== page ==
We got to my mom's and fed Brenna and then went to the hospital. The nurse had called out to tell my sister that they were finished and her diagnosis was borderline. I found this out while we were in the drive-thru of McDonald's on our way to the hospital. That's a story for another, much more light-hearted, day. Mallory and I had no clue what this meant, so we, of course, feared the worse. When we got to the hospital, my sister, brother-in-law, Grandma, 3 uncles, 2 aunts, and my mom's boss and her husband were waiting. Turns out that the surgery wasn't finished and somehow the information got mixed up. We waited until after 6:00, whih put the surgery about the 4 hr. mark I think. Finally, the doctors came out to tell us what they found.

The tumor was on her ovary and it was big - 10 cm. by 14 cm. at least. It was twisted around itself and was gangrenous. The removed the whole tumor, her uterus, ovaries, and omentus. They also took some lymph nodes to run pathology reports on. The doctor said he was pleased with the outcome and felt certain it was what they call a borderline tumor - meaning it had malignant potential but wouldn't exactly be classified as cancerous. He felt she would not need chemo as long as the lymph nodes came back benign. This was almost the best news we could have imagined - right next to a completely benign tumor. Grandma Abel and I went back to recovery to see mom, and she was already joking around with the male nurses. Mom asked me if we knew anything about the results. So, I told her what we knew - even though her anesthesia and pain meds made it a little overwhelming and she just told me, "Wow, that's a lot of information." Ha! She went up to her room and we got to visit with her awhile before leaving her to rest for the rest of the night.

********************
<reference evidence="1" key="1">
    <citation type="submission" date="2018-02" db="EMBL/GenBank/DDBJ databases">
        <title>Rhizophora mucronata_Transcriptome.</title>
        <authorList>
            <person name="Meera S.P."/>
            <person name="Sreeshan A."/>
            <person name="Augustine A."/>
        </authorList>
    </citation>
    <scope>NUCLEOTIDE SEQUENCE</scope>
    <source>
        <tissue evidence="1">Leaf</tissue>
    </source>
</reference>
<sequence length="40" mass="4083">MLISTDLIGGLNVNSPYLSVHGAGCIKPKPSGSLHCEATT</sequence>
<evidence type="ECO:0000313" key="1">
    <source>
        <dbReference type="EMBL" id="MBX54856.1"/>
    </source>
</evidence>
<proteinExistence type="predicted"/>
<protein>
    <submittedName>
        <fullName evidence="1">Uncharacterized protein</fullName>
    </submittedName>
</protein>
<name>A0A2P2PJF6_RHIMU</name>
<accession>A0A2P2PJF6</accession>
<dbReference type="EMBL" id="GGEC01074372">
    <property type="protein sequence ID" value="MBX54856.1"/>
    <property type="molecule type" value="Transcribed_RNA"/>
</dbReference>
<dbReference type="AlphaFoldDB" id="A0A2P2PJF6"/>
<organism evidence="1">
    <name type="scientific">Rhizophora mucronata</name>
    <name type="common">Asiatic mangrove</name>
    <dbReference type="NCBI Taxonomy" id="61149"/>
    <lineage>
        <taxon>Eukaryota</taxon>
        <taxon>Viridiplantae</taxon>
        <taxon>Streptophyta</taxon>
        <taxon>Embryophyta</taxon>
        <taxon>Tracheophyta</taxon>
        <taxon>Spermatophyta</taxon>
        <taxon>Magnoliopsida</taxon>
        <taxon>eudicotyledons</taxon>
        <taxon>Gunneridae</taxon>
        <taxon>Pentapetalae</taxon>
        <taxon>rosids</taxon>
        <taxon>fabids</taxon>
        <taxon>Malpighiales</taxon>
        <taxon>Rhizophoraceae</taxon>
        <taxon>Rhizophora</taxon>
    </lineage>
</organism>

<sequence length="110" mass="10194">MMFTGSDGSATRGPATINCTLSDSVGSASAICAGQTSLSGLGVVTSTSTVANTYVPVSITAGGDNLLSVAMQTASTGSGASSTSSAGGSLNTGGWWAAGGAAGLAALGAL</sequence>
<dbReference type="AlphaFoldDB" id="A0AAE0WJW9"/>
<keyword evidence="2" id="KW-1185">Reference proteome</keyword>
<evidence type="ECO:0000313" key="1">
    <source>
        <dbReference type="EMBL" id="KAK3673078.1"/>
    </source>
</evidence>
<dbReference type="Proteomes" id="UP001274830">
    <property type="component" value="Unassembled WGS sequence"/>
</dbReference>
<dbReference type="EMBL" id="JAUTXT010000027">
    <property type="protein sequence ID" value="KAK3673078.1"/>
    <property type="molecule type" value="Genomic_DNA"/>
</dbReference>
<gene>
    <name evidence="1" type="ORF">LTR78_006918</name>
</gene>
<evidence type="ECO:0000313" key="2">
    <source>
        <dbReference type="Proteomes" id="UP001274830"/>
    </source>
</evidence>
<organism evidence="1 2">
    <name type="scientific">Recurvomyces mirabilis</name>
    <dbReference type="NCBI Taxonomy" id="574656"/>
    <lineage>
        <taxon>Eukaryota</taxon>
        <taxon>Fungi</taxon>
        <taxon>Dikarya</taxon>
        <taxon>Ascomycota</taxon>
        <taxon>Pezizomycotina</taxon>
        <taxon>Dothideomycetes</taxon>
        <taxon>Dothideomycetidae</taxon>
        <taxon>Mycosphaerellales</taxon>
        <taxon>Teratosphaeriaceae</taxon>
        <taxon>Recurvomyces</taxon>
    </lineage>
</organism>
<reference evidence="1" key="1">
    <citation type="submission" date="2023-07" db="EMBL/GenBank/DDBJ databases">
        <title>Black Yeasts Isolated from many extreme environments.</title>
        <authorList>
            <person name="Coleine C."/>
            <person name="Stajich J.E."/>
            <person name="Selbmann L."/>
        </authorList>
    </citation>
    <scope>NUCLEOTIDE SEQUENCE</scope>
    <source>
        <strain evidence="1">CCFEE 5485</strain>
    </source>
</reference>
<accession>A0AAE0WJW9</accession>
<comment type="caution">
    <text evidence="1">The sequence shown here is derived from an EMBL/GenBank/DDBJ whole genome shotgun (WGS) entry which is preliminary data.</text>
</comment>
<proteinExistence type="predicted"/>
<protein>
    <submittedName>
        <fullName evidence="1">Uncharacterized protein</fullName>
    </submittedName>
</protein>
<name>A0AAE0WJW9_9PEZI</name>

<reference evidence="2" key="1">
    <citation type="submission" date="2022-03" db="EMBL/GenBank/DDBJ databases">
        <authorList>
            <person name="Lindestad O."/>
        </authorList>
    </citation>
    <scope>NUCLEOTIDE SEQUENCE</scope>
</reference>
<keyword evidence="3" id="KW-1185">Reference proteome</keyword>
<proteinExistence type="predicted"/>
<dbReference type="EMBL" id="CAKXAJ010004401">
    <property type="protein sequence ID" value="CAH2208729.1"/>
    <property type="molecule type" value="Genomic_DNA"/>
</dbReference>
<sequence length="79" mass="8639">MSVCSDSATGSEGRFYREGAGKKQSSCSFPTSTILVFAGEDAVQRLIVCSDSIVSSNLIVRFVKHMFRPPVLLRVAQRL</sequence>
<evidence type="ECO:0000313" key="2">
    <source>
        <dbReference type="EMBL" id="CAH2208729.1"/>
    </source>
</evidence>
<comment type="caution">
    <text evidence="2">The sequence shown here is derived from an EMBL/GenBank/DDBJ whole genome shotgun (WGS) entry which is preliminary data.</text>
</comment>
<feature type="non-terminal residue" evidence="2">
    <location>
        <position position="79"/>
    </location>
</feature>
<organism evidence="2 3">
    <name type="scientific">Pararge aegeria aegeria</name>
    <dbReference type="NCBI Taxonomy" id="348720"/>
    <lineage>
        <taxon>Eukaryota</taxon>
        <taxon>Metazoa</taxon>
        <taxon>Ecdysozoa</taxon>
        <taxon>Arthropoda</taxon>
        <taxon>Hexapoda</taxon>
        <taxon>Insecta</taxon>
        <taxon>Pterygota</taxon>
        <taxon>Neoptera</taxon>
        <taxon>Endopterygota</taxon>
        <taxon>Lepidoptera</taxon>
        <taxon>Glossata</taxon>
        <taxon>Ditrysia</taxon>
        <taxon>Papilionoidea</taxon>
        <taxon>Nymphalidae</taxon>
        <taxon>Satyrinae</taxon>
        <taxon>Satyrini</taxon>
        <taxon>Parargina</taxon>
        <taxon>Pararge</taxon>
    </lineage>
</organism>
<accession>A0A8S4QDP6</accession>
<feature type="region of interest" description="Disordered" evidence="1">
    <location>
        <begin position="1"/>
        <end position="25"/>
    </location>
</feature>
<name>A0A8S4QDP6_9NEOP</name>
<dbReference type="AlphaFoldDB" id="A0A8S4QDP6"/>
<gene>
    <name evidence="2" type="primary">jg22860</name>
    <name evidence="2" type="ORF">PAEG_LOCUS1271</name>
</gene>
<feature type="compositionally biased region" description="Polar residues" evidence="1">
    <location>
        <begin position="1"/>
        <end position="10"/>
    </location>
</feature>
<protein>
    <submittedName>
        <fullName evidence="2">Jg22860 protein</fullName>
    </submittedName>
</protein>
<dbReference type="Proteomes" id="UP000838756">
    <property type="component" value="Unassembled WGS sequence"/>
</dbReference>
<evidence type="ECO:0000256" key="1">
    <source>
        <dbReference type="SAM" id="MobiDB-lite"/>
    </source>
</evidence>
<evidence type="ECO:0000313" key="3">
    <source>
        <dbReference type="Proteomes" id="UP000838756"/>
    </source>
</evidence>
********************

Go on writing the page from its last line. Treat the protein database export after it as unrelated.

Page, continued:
We stayed until Sunday night and she was already feeling much better. She had a rough couple of days after that - with some stomach trouble/nausea caused by an ileus from the surgery. Luckily, though, that resolved itself with no more surgery. I made it back there on Thursday and she was up walking around and drinking some liquids. My sister was awesome and stayed with her almost all day, every day - and still is now that she's home. She left the hospital late on Saturday night - more than 1 week after the original admission (after what was supposed to only be a 4 day stay!). She had to keep her catheter in for another 5 days, but she's feeling better and doing a lot better since going to her own home.